What Does Voter Suppression Look Like?
︎ Lack of language access
︎ Voter roll purges
︎ 
Polling place closures

︎ Lack of funding for elections
︎ 
Provisional ballot requirements

︎ Reduced early voting

︎ Reduced voting hours

︎ Poorly trained poll workers

︎ Creation of at-large local offices
Lets talk accessibility.

How much of a hassle it is to vote is generally a matter of design, not accident. According to Carol Anderson, a professor of African-American studies at Emory University. “Long lines are deliberate, because they deal with the allocation of resources,”. It’s frustrating to see long lines reported in the news media as evidence of voter enthusiasm: what they really show is government ineptness. And oftentimes a deliberate deployment of not enough resources in minority communities.

We need to look at voting wait times not only as an inconvenience for voters, but as a civil rights issue. A  2019 study led by the economist Keith Chen of the University of California, Los Angeles, measured voter waiting times at roughly 40,000 polling places during the 2016 election. The report stated that residents of entirely Black neighborhoods waited 29 percent longer to vote than their counterparts in entirely white neighborhoods and that Black voters were 74 percent more likely to wait more than half an hour to cast their ballots.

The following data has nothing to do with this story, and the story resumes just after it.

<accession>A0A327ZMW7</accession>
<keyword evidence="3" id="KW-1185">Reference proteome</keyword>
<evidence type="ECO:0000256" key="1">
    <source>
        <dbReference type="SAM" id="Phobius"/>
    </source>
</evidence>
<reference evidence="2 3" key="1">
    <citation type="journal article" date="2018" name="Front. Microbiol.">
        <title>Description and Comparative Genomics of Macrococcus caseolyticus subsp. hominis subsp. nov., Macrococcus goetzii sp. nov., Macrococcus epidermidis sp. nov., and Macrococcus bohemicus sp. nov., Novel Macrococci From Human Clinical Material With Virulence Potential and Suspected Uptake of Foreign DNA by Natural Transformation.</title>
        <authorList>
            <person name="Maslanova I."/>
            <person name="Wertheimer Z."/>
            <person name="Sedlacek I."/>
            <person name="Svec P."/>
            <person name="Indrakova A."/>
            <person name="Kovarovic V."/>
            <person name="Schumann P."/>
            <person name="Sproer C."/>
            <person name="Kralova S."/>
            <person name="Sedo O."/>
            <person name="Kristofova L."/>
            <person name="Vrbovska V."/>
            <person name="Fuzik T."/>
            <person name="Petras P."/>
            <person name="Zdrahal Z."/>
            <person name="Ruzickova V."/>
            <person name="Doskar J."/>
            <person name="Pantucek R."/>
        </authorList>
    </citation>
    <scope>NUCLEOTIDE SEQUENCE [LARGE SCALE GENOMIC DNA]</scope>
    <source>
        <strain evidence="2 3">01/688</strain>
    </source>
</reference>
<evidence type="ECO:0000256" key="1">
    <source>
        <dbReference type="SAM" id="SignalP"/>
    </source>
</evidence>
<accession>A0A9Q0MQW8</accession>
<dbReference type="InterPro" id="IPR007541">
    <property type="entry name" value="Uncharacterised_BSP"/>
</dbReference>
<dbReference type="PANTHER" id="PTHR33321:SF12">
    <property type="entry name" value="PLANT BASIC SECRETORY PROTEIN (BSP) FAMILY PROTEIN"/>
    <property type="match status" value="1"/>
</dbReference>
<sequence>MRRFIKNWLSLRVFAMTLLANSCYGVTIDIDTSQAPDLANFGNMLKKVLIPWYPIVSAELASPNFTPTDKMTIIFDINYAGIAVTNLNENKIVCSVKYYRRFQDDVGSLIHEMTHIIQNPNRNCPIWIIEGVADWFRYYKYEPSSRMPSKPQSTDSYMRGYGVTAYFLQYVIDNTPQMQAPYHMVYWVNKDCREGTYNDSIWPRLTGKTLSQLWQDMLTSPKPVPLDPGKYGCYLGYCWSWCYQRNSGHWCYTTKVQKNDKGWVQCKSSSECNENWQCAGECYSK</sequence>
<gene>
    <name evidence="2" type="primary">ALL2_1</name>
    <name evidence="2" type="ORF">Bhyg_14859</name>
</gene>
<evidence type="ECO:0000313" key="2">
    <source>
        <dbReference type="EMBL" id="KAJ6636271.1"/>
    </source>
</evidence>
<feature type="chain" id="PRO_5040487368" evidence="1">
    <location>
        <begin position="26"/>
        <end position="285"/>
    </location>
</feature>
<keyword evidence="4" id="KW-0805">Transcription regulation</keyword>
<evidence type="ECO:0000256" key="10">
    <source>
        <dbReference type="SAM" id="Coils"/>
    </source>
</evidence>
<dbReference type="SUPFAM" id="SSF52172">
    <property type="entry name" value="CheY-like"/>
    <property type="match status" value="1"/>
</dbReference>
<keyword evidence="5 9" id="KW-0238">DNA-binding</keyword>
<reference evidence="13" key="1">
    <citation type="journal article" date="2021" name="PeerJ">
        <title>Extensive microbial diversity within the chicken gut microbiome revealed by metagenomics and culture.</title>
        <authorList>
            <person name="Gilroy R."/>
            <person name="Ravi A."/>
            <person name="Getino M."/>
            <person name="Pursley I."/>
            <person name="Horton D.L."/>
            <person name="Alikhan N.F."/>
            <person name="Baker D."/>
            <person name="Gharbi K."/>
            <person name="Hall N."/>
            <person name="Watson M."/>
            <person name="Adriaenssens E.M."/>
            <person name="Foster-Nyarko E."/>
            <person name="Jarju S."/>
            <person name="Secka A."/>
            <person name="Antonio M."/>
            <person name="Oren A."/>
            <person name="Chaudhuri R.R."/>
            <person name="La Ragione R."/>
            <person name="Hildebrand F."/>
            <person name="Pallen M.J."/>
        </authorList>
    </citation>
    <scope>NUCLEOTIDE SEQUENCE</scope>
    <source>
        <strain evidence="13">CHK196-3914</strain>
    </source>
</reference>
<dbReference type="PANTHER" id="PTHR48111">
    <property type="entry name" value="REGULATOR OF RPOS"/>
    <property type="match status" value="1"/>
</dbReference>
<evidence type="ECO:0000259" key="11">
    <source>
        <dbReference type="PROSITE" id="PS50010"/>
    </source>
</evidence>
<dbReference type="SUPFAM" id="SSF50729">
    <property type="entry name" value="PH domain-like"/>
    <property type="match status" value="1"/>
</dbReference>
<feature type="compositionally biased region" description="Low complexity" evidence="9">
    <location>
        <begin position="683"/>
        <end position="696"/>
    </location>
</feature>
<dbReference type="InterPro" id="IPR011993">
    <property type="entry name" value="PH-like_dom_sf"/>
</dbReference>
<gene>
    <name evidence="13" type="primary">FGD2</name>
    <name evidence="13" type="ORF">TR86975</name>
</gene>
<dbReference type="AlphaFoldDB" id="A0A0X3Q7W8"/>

It is the other characteristics of blacks (most likely lower levels of education and income) that result in a lower overall voting rate as a group than whites.

“It's not a question of if something goes wrong — because it will — but it’s a question of how. As communities got less white and more poor, they had fewer resources per voter. What we may not understand is that not only are there economic hurdles but racial hurdles that put minority voters at an extreme disadvantage.” Myrna Pérez, director of the Brennan Center for Justice’s Voting Rights and Elections Program.